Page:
The Front Line (2012)

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AUDIENCE SCORE

Critic Consensus: No consensus yet.


Movie Info

Toward the end of the Korean War, an uneasy ceasefire is ordered, but out on the Eastern front line of the Aerok Hills, in an expanse of land called the Aero.K, fierce fighting continues. A race to capture this strategic point to determine a new border between the two Koreas is the ultimate prize. At the Eastern border stands the "Alligator Company," known to be the best soliders on the front line. They are the only unit to have survived the worst battle of the war at Pohang. When a South Korean … More

Rating: Unrated
Genre: Drama
Directed By: ,
Written By: Park Sang-Yeon
In Theaters:
On DVD: May 8, 2012
Runtime:
Well Go USA - Official Site

Cast


as Kang Eunpyo

as Kim Suhyeok

as Shin Ilyeong

as Lee Sangik

as O Giyeong

as Yang Hyosam

as Nam Seongsik

as Hyun Jeongyun

as Cha Taegyeong

as Hwang Seonchil

as Choi Captain

as Regimental Commander

as North Korean Army Ba...

as Pohang Company Comma...

as O Giyeong

as Cha Taegyeong

as Choi Captain

as Kang Eunpyo
Show More Cast

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Critic Reviews for The Front Line

All Critics (15) | Top Critics (9)

We can be grateful that a Jang Hun comes along now and then to inscribe a human record.

Full Review… | June 19, 2013
The New Republic
Top Critic

A potent anti-war movie with breathtaking battle sequences.

Full Review… | January 20, 2012
New York Post
Top Critic

A war movie not quite worth engaging.

Full Review… | January 19, 2012
Los Angeles Times
Top Critic

A movie that reserves its final sickening wallop for a grueling half-hour that leaves you as emotionally battered as the soldiers are forced to return to hell for one last senseless round.

Full Review… | January 19, 2012
New York Times
Top Critic

While its tone and humanity offset the futility of each side's need for one crucial hill, much of this intense, honorable film is too drawn-out.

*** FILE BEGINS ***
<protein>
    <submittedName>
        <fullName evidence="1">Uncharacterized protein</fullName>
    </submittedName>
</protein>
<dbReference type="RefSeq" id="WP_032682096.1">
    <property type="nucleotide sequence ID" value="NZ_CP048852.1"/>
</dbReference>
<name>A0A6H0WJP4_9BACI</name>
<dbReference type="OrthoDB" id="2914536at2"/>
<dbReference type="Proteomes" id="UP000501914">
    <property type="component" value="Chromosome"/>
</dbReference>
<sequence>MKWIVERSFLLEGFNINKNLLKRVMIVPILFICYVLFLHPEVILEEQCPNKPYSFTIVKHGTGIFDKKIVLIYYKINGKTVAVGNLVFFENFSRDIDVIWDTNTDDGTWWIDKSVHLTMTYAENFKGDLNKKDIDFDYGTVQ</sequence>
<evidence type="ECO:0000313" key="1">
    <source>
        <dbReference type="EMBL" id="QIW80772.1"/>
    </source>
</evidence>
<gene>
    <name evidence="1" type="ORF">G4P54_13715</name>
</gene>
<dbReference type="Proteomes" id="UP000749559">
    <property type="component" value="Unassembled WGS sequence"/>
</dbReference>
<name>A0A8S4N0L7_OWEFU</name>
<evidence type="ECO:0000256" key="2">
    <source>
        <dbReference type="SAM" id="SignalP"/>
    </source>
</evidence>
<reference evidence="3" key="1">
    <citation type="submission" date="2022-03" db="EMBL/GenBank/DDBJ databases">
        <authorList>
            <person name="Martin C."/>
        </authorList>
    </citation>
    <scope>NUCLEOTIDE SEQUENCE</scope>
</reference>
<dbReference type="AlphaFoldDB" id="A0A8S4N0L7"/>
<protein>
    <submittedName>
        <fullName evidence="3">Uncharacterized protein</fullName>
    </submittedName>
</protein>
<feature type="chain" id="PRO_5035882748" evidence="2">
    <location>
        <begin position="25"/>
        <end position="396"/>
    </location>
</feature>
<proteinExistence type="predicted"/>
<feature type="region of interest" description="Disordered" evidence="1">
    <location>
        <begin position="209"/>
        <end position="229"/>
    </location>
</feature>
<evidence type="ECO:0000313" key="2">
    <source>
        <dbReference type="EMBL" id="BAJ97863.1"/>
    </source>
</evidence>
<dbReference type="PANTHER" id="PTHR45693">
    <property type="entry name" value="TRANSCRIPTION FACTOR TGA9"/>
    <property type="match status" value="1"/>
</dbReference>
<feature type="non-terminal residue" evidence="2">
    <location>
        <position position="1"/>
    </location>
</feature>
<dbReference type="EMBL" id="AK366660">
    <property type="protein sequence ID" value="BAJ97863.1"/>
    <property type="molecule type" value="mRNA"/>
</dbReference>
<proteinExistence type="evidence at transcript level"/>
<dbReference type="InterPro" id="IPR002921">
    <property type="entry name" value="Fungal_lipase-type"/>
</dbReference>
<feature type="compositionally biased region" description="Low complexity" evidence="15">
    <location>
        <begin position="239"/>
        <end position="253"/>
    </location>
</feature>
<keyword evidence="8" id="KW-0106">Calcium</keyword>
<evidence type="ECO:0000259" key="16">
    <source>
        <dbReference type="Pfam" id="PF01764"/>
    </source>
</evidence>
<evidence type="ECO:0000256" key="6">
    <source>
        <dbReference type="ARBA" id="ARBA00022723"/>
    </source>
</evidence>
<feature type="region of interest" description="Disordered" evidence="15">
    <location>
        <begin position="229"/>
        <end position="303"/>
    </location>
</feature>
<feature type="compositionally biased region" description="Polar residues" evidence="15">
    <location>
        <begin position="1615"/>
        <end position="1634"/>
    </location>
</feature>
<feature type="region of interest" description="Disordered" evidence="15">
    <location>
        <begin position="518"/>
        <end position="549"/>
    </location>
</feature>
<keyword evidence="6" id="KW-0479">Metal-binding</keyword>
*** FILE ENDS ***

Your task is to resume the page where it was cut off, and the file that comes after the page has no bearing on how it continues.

Full Review… | January 19, 2012
New York Daily News
Top Critic

The action in The Front Line is bloody and tense, but the movie also reduces war to its simplest terms...

Full Review… | January 19, 2012
AV Club
Top Critic

Audience Reviews for The Front Line

In "The Front Line," the good news for Eun-pyo(Ha-kyun Shin) is that he will no longer have to suffer through the endless peace talks. The bad news is he is being shipped to Aerok Hill, which is a key battleground for where the boundaries will be set, to investigate a possible spy. Currently, the hill is being defended by a bunch of teenagers, with Yang(Chang-Seok Ko) being the only veteran from a previous war. At least, Eun-pyo gets reunited with Soo-hyeok(Soo Go), who he feared dead.

Some times it may seem like there have already been too many war is futile movies but then with the latest warmongering, it becomes perfectly clear again we can never have too many. One of the more recent, "The Front Line," which as uneven and episodic as it is, still has quite a few neat touches like the box and a massive dose of irony in its final act. Set in the final days of the Korean War, the movie is also about the last chances for any kind of reconciliation for the country, as the final barriers are about to go up.(Since this is told from a Korean point of view, I wanted to see what they called this war there but according to Wikipedia, it depends on who you ask. Oh well.) Even though the South are the protagonists, the movie does not denigrate the North as villains, either.